Watching Glory Die is a call to action. Judith Thompson’s play is based on the true events surrounding the death of Ashley Smith, a teenage inmate at Kitchener’s Grand Valley Institution. If you’ve heard of the tragic story, you’ll know that after an exceedingly long period in solitary confinement, Smith strangled herself in her cell while under suicide watch. The incident raised many questions about the treatment of inmates in Canadian prisons and director Kendra Jones’s take on the work further amplifies them.

The play is structured by three characters’ monologues: the inmate Glory; her mother Rosellen; and the correctional officer (C.O.) who saw everything, Gail. In contrast to the play’s world premiere in 2014 where all the characters were played by one actor (Judith Thompson herself), Jones employs three powerful actors to unwind the twisted story into three perspectives. Each speaker passionately urges the audience that their perspective is the truth.

The lighting design (Sebastian Quinn Hoodless) sticks mostly to soft spotlights, creating an isolated confessional-like feel. This isolation is accentuated further by the lack of set save for a stage-length silk and a chair, both of which are used infrequently.

Although not a characteristic unique to the Grand Canyon theatre, the sound of Toronto outside unfortunately drowned out the sound design (John Norman) in the small garage-turned-black-box theatre the night I saw the show. It became unclear whether I was hearing purposeful ambience or just life happening outside.

The overall minimal design and intimacy of the space compels the audience to focus on the characters’ defenses – and they do feel like defenses. Rosellen (Jennifer McEwen) turns and speaks facing a wall at times, suggesting a larger audience than just us in the theatre. Later, her final lines are reminiscent of a closing statement in a trial directed to a jury. Gail (Pip Dwyer) frequently speaks as if trying to prove her innocence although it feels less like testimony. To whom Glory is meant to be speaking to is often less clear.

When we meet Glory (Kaitlin Race) she is floating between the harsh reality of the prison and a fantasy she reverts to in order to avoid the pain of it. The C.O.s punish her frequently for off-hand comments or for defending herself. She’s looking at me funny so she must want to kill me – charge her. She can’t just be holding a tampon in the shower, it’s a knife – taze her. She’s begging me not to choke her out but she’s screaming so I feel threatened – charge her. (Race’s physicality is impressive as she tousles with the silk as if it’s an attacking C.O.). She’s suffocating herself regularly, she wants attention – not help – wait until she stops breathing next time to teach her a lesson.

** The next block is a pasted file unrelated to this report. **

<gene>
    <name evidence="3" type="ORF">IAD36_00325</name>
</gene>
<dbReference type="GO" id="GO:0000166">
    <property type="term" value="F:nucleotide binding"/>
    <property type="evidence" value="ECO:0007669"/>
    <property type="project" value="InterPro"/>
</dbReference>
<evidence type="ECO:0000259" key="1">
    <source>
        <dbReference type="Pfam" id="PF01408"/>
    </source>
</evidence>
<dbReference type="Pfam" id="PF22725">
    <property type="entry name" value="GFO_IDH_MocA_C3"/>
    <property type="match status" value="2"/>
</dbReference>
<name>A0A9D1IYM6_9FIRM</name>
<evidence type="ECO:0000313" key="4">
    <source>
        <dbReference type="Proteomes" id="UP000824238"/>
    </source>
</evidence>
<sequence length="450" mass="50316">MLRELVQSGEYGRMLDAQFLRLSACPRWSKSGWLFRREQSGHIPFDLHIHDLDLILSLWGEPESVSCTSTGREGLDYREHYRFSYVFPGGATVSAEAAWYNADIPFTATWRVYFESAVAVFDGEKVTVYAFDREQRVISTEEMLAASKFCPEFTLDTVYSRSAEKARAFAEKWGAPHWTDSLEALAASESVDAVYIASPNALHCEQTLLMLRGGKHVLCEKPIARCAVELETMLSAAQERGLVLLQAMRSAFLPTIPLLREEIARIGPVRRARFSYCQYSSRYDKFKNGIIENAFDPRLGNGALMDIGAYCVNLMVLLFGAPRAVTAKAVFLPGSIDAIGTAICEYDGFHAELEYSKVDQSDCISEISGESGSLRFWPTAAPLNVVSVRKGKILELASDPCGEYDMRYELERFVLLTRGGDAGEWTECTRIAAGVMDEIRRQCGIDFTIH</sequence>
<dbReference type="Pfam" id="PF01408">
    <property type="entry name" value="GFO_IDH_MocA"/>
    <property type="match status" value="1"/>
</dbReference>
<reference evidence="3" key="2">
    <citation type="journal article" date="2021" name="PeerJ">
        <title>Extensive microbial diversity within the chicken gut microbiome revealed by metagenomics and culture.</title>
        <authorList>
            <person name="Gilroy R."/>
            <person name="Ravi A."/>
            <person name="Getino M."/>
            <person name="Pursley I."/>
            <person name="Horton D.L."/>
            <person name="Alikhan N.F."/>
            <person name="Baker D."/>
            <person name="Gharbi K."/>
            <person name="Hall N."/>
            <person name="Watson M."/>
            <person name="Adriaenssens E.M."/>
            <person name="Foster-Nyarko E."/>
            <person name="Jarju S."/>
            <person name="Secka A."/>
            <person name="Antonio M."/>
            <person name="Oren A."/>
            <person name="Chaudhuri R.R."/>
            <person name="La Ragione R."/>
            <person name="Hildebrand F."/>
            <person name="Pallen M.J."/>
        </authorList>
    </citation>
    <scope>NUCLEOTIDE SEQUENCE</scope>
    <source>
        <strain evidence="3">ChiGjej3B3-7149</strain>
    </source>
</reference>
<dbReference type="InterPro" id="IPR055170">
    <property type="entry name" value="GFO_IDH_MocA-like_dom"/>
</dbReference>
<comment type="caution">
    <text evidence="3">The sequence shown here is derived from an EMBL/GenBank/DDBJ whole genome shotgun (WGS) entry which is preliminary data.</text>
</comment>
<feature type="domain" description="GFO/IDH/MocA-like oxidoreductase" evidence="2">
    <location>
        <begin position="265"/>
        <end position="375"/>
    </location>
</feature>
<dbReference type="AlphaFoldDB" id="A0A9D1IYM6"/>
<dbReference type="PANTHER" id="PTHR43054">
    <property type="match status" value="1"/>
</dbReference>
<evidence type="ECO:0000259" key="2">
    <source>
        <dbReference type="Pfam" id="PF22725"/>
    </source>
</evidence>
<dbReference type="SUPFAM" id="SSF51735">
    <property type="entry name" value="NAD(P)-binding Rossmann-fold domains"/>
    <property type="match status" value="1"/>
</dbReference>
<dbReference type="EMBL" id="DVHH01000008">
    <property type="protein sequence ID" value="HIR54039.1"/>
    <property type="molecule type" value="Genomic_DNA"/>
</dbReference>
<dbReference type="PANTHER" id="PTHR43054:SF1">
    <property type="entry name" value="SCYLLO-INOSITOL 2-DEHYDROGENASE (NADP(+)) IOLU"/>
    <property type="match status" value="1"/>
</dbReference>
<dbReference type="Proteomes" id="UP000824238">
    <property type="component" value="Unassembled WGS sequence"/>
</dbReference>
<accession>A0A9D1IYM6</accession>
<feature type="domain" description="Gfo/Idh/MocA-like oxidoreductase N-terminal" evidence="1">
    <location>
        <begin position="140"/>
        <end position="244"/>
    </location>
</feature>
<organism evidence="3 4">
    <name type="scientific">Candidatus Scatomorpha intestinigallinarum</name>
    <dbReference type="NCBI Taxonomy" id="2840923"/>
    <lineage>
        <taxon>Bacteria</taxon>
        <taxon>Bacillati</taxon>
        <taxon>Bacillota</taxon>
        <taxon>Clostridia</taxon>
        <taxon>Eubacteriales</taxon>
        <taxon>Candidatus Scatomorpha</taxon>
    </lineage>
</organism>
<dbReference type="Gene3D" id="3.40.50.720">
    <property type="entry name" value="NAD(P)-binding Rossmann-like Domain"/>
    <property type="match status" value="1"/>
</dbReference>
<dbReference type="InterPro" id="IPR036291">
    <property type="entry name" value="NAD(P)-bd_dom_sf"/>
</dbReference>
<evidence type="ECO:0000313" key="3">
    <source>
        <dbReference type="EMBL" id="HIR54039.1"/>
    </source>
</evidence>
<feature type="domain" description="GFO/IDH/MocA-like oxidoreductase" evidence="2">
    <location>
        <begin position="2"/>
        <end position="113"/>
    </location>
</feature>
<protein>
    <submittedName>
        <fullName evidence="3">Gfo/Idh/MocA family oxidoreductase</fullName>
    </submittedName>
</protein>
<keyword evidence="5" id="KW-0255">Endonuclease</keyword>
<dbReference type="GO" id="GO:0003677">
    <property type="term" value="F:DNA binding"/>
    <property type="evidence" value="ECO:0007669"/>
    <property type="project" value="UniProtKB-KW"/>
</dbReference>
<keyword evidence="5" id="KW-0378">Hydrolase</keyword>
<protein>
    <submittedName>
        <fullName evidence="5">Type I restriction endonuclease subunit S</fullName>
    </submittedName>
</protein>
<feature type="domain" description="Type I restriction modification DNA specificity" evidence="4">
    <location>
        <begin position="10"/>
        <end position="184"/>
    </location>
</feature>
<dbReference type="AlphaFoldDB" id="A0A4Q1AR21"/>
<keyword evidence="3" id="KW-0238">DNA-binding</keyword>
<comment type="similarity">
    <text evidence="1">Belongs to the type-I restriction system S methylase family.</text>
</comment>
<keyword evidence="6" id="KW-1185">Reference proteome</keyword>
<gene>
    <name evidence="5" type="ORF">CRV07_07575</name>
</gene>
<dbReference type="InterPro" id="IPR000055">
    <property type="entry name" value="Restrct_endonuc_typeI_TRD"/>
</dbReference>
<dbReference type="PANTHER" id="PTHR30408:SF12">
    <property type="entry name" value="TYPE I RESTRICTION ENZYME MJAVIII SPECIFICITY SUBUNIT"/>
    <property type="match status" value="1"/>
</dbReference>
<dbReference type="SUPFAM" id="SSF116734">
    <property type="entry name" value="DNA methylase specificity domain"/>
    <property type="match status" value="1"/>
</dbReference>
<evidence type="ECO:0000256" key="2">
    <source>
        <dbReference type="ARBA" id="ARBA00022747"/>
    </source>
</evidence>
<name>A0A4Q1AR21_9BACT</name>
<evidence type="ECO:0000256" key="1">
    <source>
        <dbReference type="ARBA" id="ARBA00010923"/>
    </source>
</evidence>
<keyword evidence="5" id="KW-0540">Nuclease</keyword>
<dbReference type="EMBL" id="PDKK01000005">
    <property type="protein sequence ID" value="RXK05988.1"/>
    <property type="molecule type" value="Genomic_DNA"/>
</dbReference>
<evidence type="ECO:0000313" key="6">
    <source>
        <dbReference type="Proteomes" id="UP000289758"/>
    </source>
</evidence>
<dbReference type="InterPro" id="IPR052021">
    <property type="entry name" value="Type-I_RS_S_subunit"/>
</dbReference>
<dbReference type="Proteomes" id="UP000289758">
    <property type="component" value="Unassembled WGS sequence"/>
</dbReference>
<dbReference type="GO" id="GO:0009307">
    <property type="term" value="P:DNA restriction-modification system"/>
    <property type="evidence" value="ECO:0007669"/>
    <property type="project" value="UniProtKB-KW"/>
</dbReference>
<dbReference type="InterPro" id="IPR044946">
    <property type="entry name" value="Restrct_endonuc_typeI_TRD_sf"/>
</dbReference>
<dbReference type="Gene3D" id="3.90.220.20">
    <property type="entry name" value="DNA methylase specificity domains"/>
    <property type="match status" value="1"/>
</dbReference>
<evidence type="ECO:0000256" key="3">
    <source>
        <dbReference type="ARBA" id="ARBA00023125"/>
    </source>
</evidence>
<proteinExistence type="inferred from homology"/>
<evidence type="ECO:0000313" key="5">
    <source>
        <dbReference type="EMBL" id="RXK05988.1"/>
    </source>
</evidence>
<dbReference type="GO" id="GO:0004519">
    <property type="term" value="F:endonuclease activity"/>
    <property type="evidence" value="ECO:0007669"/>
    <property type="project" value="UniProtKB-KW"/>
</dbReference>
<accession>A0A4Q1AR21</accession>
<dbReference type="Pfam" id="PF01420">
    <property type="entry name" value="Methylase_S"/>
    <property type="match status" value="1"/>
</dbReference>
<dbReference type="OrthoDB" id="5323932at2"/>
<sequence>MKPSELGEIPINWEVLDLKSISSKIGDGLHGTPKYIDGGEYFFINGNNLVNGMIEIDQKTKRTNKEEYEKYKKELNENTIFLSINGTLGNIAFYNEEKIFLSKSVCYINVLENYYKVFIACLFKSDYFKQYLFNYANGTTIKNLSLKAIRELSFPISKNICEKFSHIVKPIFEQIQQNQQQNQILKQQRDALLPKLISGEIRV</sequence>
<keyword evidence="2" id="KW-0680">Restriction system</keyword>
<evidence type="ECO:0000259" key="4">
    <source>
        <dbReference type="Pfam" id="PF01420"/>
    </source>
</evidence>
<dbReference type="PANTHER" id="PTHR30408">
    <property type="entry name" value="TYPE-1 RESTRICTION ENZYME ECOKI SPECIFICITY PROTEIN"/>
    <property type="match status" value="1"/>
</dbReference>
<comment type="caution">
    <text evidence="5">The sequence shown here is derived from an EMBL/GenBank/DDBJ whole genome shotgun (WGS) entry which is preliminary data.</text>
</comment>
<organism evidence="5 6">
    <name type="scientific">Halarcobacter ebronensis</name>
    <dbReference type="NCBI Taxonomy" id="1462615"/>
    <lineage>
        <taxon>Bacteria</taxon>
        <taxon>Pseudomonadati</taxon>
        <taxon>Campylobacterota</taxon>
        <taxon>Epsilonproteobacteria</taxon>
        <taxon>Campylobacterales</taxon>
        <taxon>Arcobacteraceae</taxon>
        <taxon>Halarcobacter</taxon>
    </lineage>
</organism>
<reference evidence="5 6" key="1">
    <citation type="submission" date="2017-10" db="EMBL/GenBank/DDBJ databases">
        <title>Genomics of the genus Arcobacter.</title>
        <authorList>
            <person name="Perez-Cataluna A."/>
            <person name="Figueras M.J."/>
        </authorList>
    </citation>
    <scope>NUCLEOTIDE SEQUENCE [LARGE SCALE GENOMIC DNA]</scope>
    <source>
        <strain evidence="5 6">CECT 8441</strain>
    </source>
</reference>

At top: Pip Dwyer, Kaitlin Race, and Jennifer McEwen in Watching Glory Die. Above: Kaitlin Race. Photos by John Gundy.

Gail recounts the time leading up to Glory’s death, reflecting an inner conflict as she rationalizes her own involvement in the events leading up to it. Dwyer skillfully wavers between a defensive façade of authority and the guilt Gail knows she should feel. In order to keep her power and do the only job she knows she must keep the inmates down. She must blame them for getting here and blame them for not taking it on the chin.

Rosellen offers the opposite view, pleading for her audience to understand the humanity in her 19 year-old adopted daughter who is now in the fifth year of a six month sentence. Glory is not just some teenager making trouble like her birth mother, a girl messing around with boys in barns, as Rosellen describes. She believes Glory made a simple mistake as a kid and doesn’t deserve the time she’s been in prison.  Not that this isn’t true, but this apathy towards those in trouble outside one’s inner circle allows injustice to keep happening until it hits close to home.

Suppressing her sympathy in a similar way, Gail justifies her behavior towards the inmates and her strict adherence to orders despite how they clash with how she feels. When she’s confronted with the consequences of her actions, she insists she should be able to live a normal life and move on from the mistake. Dwyer literally backs herself into the corner, shrinking from her previous position held largely upstage before her light fades out.

It is a familiar pattern to see the victim turned perceived aggressor for reacting to injustice, especially considering recent events regarding protests in solidary with Wet’suwet’en peoples. Jones even makes a point of pointing out the disproportionate antagonism towards justice for Indigenous peoples in her director’s notes.

When the cast breaks the fourth wall, the audience becomes complicit in the act and are implored to right the wrong we have seen. That night, we watched Glory die. She wasn’t the first but the play would want her to be the last.

Watching Glory Die, produced by LOVE2 Theatre Co. in association with impel Theatre, continues at the Grand Canyon, 2 Osler St., Toronto through February 29.

Mae Smith is a Brock University and DARTcritic alumna currently working as the Associate Editor for Intermission Magazine.

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